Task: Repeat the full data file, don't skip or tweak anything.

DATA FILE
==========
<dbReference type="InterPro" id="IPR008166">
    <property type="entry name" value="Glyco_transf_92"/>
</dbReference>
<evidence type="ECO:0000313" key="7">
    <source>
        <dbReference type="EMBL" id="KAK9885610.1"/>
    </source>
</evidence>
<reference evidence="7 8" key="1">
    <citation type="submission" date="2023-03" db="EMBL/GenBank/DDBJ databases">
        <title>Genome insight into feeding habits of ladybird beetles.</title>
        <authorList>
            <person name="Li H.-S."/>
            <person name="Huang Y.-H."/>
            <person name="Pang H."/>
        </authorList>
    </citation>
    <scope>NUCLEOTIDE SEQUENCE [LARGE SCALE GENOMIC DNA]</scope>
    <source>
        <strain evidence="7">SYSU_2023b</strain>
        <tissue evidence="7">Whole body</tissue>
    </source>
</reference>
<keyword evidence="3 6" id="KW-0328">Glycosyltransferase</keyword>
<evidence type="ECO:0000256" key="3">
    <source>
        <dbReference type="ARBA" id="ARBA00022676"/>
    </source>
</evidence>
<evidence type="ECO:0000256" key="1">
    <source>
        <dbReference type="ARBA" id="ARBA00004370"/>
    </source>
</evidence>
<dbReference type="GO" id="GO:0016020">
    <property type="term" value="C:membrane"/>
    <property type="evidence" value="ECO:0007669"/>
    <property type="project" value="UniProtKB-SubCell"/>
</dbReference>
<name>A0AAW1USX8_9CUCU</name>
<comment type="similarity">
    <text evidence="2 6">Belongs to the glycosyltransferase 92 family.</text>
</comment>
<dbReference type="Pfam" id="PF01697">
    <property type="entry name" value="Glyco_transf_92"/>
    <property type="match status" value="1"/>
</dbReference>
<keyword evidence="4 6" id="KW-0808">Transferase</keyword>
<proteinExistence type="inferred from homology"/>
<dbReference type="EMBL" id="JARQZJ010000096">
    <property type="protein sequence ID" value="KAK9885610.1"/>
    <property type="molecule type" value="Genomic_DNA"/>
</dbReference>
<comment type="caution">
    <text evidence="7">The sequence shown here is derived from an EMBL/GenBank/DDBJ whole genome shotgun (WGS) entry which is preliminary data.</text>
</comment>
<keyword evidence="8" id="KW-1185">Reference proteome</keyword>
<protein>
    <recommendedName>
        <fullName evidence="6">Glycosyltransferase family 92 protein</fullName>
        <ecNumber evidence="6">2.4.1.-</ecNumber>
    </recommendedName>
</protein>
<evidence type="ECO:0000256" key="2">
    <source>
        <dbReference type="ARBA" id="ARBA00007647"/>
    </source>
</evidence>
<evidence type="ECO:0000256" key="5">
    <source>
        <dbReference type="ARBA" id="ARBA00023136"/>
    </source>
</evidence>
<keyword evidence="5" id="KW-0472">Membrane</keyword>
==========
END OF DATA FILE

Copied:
<dbReference type="InterPro" id="IPR008166">
    <property type="entry name" value="Glyco_transf_92"/>
</dbReference>
<evidence type="ECO:0000313" key="7">
    <source>
        <dbReference type="EMBL" id="KAK9885610.1"/>
    </source>
</evidence>
<reference evidence="7 8" key="1">
    <citation type="submission" date="2023-03" db="EMBL/GenBank/DDBJ databases">
        <title>Genome insight into feeding habits of ladybird beetles.</title>
        <authorList>
            <person name="Li H.-S."/>
            <person name="Huang Y.-H."/>
            <person name="Pang H."/>
        </authorList>
    </citation>
    <scope>NUCLEOTIDE SEQUENCE [LARGE SCALE GENOMIC DNA]</scope>
    <source>
        <strain evidence="7">SYSU_2023b</strain>
        <tissue evidence="7">Whole body</tissue>
    </source>
</reference>
<keyword evidence="3 6" id="KW-0328">Glycosyltransferase</keyword>
<evidence type="ECO:0000256" key="3">
    <source>
        <dbReference type="ARBA" id="ARBA00022676"/>
    </source>
</evidence>
<evidence type="ECO:0000256" key="1">
    <source>
        <dbReference type="ARBA" id="ARBA00004370"/>
    </source>
</evidence>
<dbReference type="GO" id="GO:0016020">
    <property type="term" value="C:membrane"/>
    <property type="evidence" value="ECO:0007669"/>
    <property type="project" value="UniProtKB-SubCell"/>
</dbReference>
<name>A0AAW1USX8_9CUCU</name>
<comment type="similarity">
    <text evidence="2 6">Belongs to the glycosyltransferase 92 family.</text>
</comment>
<dbReference type="Pfam" id="PF01697">
    <property type="entry name" value="Glyco_transf_92"/>
    <property type="match status" value="1"/>
</dbReference>
<keyword evidence="4 6" id="KW-0808">Transferase</keyword>
<proteinExistence type="inferred from homology"/>
<dbReference type="EMBL" id="JARQZJ010000096">
    <property type="protein sequence ID" value="KAK9885610.1"/>
    <property type="molecule type" value="Genomic_DNA"/>
</dbReference>
<comment type="caution">
    <text evidence="7">The sequence shown here is derived from an EMBL/GenBank/DDBJ whole genome shotgun (WGS) entry which is preliminary data.</text>
</comment>
<keyword evidence="8" id="KW-1185">Reference proteome</keyword>
<protein>
    <recommendedName>
        <fullName evidence="6">Glycosyltransferase family 92 protein</fullName>
        <ecNumber evidence="6">2.4.1.-</ecNumber>
    </recommendedName>
</protein>
<evidence type="ECO:0000256" key="2">
    <source>
        <dbReference type="ARBA" id="ARBA00007647"/>
    </source>
</evidence>
<evidence type="ECO:0000256" key="5">
    <source>
        <dbReference type="ARBA" id="ARBA00023136"/>
    </source>
</evidence>
<keyword evidence="5" id="KW-0472">Membrane</keyword>